‘Bold Quest’ Promotes Coalition Interoperability
By Donna Miles
American Forces Press Service
WASHINGTON, June 15, 2012 Representatives from every military service and their counterparts from 11 other nations are wrapping up an exercise designed to improve their ability to work together to more effectively engage targets while minimizing the risk of friendly fire.
Marine Corps Lance Cpl. Archie Knight, an unmanned aerial vehicle technician with Marine Corps Air Ground Combat Center, Twentynine Palms, Calif., aligns a RQ-7 Shadow unmanned aerial vehicle as part of launch preparations during Bold Quest 12-1 at Camp Atterbury Joint Maneuver Training Center in Indiana on June 1, 2012. U.S. Army photo by Tim Sproles
(Click photo for screen-resolution image);high-resolution image available.
About 440 participants in Bold Quest 12-1 converged on the Camp Atterbury Joint Maneuver Training Center and Muscatatuck Urban Training Center and other venues in Indiana earlier this month for the Joint Staff-led exercise to assess how they gather and share combat identification information, John Miller, operational manager for the exercise, told reporters yesterday.
During 10 days of exercises and data collection, participants are putting to the test, not only their different technologies, but also their tactics, techniques and procedures to ensure they’re interoperable.
The premise, Miller explained, is that coalition members that operate together need to develop and test their capabilities together before they employ them on the battlefield.
The scenarios for this year’s Bold Quest center largely on how coalition members provide close-air-support to warfighters on the ground, Miller explained.
“You have combat effectiveness and fratricide avoidance as big elements of what we are trying to achieve here,” he said. “And we are trying to [address that] with technologies and with procedures.”
The results can have an immediate impact on warfighters. For example, a new combat identification server demonstrated last September during Bold Quest 11 proved so effective that it was deployed to Afghanistan within months after the exercise. The system collects and maintains the locations of U.S. and coalition forces in a single server that air crews can access as they provide close-air support.
Joint terminal attack controllers - those on the ground who direct close area attacks - have also used the Bold Quest exercises to certify the equipment they use to communicate with air crews before deploying to Afghanistan, a coalition participant reported.
Air Force, Navy and Indiana National Guard air assets are providing close-air support for the exercise, with joint terminal attack controllers from several countries directing these operations on the ground. In addition, Army and Marine ground forces are using unmanned aerial systems to support their intelligence, surveillance and reconnaissance operations. Special operators are testing techniques and tactics for Special Operations Command.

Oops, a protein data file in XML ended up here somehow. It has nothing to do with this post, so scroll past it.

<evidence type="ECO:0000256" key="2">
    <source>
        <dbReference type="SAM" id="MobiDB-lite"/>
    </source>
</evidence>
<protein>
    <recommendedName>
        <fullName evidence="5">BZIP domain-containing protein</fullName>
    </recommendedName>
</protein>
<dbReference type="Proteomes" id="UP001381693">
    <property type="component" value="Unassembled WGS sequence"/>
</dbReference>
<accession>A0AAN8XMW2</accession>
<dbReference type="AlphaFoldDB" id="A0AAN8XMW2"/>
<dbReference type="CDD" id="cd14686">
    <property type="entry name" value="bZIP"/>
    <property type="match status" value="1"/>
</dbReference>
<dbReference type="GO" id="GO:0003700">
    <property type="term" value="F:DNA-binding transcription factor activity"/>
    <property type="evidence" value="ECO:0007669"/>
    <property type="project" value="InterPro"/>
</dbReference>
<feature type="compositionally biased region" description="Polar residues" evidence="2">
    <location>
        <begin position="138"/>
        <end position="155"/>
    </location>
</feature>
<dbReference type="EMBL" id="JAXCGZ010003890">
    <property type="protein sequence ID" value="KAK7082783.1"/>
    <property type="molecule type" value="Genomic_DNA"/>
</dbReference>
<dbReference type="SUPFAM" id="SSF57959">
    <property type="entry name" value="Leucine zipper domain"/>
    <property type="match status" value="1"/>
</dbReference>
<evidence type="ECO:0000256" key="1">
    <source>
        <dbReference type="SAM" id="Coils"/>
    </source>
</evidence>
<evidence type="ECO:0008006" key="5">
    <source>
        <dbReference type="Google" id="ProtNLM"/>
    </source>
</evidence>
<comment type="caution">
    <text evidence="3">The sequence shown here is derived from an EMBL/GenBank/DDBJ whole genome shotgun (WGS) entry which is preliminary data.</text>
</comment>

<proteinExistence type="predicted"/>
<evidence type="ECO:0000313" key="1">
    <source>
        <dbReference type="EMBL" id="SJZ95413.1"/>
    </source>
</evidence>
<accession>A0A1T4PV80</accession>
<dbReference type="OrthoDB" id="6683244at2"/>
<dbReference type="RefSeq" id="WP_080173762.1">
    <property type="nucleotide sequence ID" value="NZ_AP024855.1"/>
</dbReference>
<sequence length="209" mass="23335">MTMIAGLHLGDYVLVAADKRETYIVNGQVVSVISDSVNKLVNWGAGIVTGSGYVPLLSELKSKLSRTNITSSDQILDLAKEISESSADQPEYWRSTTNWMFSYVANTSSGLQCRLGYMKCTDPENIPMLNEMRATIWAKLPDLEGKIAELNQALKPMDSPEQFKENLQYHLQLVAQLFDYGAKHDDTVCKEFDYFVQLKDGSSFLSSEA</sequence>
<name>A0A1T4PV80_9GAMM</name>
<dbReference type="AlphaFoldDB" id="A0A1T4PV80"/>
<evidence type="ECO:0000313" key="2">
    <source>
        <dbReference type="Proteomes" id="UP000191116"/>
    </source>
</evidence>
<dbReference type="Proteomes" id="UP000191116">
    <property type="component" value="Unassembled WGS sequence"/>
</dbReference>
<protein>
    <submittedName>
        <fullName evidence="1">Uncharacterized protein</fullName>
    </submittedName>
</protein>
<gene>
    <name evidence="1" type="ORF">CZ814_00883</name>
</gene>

The annual Bold Quest exercises have evolved since the first operational demonstration in 2003, Miller said. The original focus was highly technical -- identifying the best combat identification technologies for sorting friendly ground forces from enemies within the designated battle space. Subsequent exercises focused on improving friendly forces’ ability to identify each other -- armor units and both mounted and dismounted ground elements.
While continuing to validate the technologies involved, the Bold Quest series has expanded to also address how coalition members share combat identification information.
Joint doctrine isn’t enough to ensure seamless operations in a joint environment, said Marine Capt. Michelle Augustine of the Marine Air Combat and Control Experimental Squadron. “The crux of the problem really lies in interoperability, and how people come together to execute that doctrine in a way that helps support those forces on the ground without their safety being compromised,” she said.
The broad range of technical systems participants bring to the mission adds another complication. So as part of Bold Quest, evaluators are ensuring these technologies adhere to a set of broad user guidelines referred to as standards and stricter and more specific profiles, said Navy Lt. Cmdr. Mike Hall from the Joint Staff’s Joint Deployable Analysis Team.
“The purpose is to make sure they are interoperable with each other,” he said. “We would like to be able to exchange targeting and sensor position indication information between aircraft and JTACs, regardless of what nation or service they come from.”
Interoperability problems identified at Bold Quest often can be fixed on the spot, Hall said.
Miller called Bold Quest a rare opportunity for U.S. and allied warfighters, technicians and analysts to come together in one venue. “It’s a rare opportunity for them to exchange information, identify issues on site and fix some of those things, in progress,” he said.
The exercises, he added, ensure that the highly technical standards that U.S. and coalition forces craft actually work in an operational setting.
“Until you put people together, face-to-face to do that, you just don’t have that high assurance,” Miller said.
“You may have a very voluminous technical standard written,” he added, but that may not be enough to ensure that it “is being implemented effectively and works in a scenario.”
“That is why these groups need to come together,” he said.